Poverty in John Boehner's District
For forty years, Tina Osso has worked on food and poverty issues serving nearly all of speaker John Boehner’s 8th Congressional District of Ohio. She came to that work in 1973, when the oil embargo resulted in her losing her job, and she unexpectedly found herself in line at a food pantry, where she began volunteering.

“It changed the course of my life,” says Osso.



Ten years later, she founded the Shared Harvest Foodbank where she still serves as executive director today. The food bank distributes food to pantries, soup kitchens, homeless shelters, nutrition programs for seniors and children, and operates antipoverty programs as well.

Osso describes herself as “an aging hippie, a political activist and a stand-up comedian wannabe, trying her best to do the right thing at the right time.” But among her colleagues she’s earned a reputation as “a longtime people’s advocate,” according to Lisa Hamler-Fugitt, executive director of the Ohio Association of Second Harvest Foodbanks in Columbus.

“She has her finger to the pulse of those in need in the 8th District as much as anyone, and that need is greater now than it has been in decades,” says Hamler-Fugitt.

Indeed in 2009, childhood poverty rose over six points in the Boehner district to reach 19.1 percent , or 29,173 kids. Overall, 14 percent of Boehner’s constituents live below the federal poverty line of $22,400 per year for a family of four. Shared Harvest’s work has more than doubled—it distributed approximately 7 million pounds of food in 2007, and 16 million pounds in 2010.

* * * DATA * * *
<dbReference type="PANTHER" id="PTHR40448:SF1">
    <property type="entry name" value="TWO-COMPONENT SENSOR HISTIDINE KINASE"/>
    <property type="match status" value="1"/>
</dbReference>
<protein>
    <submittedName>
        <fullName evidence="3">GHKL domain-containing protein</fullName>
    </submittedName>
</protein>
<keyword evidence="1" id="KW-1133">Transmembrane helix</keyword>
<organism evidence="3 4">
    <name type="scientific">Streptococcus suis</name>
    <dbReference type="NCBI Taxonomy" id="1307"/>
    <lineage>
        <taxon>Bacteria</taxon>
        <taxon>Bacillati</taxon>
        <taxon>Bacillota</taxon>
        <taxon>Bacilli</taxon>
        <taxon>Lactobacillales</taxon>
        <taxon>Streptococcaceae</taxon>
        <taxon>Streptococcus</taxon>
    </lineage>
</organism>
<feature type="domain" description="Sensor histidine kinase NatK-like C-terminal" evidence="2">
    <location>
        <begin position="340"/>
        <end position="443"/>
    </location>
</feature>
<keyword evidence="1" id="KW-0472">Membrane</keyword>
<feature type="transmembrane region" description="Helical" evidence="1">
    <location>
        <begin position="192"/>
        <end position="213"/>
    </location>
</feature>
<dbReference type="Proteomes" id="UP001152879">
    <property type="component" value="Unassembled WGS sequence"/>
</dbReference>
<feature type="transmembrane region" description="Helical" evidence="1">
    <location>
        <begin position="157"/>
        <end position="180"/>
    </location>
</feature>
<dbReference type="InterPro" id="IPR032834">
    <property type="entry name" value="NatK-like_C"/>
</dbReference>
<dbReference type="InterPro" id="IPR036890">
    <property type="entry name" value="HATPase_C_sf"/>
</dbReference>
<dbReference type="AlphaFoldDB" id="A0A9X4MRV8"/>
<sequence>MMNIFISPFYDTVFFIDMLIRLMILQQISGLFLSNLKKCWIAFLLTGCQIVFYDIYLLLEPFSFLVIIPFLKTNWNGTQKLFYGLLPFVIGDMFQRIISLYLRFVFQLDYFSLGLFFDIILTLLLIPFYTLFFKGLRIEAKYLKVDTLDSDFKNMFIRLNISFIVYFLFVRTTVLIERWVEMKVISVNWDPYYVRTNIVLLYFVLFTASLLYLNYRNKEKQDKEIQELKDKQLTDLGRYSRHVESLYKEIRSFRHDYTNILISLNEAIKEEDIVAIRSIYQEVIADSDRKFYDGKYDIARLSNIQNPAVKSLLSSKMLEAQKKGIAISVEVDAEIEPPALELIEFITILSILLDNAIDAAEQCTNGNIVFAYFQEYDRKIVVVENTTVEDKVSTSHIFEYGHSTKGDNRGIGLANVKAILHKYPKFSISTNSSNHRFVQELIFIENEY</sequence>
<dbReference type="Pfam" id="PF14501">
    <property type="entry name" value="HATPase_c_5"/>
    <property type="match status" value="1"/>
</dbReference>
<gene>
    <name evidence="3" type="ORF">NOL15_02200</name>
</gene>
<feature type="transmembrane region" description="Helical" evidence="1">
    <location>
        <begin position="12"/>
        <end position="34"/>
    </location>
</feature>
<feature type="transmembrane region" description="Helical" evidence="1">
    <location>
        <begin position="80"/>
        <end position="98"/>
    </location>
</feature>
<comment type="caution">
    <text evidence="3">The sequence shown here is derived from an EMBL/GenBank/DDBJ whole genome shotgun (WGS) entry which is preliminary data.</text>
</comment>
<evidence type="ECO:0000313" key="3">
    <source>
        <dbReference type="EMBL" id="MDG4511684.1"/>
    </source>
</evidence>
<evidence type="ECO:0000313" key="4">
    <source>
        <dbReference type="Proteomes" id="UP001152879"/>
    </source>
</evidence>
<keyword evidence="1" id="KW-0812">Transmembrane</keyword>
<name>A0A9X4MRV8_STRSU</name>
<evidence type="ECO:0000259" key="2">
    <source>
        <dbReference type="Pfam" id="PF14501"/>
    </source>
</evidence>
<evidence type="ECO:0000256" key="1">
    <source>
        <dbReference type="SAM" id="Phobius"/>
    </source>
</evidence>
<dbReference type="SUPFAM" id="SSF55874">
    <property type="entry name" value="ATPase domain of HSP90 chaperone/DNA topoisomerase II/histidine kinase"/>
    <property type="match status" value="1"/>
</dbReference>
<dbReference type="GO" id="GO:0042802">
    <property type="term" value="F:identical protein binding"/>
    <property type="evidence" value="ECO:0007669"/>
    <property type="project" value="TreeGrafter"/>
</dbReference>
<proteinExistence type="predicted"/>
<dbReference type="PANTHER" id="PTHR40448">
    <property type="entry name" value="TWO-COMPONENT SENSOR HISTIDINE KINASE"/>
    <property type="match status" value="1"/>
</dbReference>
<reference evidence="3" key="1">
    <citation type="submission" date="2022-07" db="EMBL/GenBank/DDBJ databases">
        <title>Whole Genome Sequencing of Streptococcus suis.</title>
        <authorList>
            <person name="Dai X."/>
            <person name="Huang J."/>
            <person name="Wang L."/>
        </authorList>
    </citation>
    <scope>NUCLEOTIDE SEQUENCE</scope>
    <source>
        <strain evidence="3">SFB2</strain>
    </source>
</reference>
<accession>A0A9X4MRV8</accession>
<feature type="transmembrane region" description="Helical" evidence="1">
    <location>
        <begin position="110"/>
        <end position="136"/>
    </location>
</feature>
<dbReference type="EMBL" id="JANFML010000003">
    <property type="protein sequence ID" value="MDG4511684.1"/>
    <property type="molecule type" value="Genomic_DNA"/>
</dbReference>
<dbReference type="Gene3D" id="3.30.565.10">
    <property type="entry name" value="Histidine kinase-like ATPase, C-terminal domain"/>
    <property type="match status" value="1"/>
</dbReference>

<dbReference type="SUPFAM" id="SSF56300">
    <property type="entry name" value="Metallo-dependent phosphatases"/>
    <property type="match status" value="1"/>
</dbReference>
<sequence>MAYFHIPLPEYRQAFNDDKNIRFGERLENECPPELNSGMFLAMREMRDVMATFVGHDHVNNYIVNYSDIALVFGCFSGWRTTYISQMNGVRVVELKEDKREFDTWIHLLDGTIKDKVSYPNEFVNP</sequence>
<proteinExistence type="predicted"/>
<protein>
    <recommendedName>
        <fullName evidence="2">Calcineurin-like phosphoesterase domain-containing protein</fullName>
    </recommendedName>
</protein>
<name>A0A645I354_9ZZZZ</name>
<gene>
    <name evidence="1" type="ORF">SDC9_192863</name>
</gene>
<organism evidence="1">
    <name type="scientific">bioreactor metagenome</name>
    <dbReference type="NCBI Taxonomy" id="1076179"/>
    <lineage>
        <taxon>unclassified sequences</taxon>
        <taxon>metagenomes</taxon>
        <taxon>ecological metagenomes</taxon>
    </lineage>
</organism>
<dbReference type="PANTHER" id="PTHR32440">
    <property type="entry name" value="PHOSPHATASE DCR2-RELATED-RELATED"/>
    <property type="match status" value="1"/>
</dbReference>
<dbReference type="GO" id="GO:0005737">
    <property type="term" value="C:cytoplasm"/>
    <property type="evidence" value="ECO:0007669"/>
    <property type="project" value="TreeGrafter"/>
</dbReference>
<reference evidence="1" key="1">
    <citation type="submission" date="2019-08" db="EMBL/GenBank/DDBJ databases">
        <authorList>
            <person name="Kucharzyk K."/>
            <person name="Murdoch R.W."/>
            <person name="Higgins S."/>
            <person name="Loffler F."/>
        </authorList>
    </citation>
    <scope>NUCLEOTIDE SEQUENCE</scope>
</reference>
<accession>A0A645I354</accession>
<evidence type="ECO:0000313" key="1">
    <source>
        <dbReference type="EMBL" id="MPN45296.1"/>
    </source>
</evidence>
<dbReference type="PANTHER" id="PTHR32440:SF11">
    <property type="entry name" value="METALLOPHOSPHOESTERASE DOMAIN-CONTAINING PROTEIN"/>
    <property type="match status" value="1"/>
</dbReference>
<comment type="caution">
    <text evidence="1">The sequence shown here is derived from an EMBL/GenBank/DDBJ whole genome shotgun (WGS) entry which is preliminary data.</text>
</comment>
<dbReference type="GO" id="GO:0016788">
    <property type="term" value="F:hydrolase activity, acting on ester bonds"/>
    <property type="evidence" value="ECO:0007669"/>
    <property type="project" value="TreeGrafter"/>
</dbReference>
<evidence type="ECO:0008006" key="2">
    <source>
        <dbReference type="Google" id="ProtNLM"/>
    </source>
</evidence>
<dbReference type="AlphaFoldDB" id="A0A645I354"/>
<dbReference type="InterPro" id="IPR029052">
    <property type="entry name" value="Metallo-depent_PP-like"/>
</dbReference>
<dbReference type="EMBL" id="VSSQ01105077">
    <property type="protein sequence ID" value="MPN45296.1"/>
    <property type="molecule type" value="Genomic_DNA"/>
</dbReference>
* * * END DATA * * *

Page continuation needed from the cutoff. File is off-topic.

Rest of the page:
To respond to increased child hunger, the food bank started a backpack program that provides weekend meals to kids identified by schools as chronically hungry. The warning signs include physical manifestations such as sunken eyes or crusting around the mouth, or behaviors like rushing food lines or hoarding food.

“These are kids ages three to twelve who are at a critical point in their brain development and need adequate nutrition,” says Osso. “We’re only in eleven of the forty-eight school districts in our territory and we now serve about 2,100 children a week. It’s stunning.”

Boehner has many constituents living above the official poverty line who are struggling with hunger as well. In 2010, the number of residents enrolled in the food stamp program (SNAP ) in the six counties represented by the Speaker climbed to over 152,000, an increase of over 47,000 people since 2008. Nevertheless, food stamps would be slashed under the House GOP 2012 budget.

“It’s no crime to have childhood poverty and hunger in a district,” says Melissa Boteach, manager of Half in Ten, a national campaign to reduce poverty by 50 percent over the next ten years. “But it is a crime not to do anything about it.”

Osso has a history of reaching out to Boehner to try to get him to understand his constituents’ needs, beginning in the mid-1990s, when he was Chairman of the House Republican Conference. She attempted unsuccessfully to involve him in work on a “trigger mechanism” policy to potentially raise funding for an Emergency Food Assistance Program that hadn’t seen an increase in thirteen years.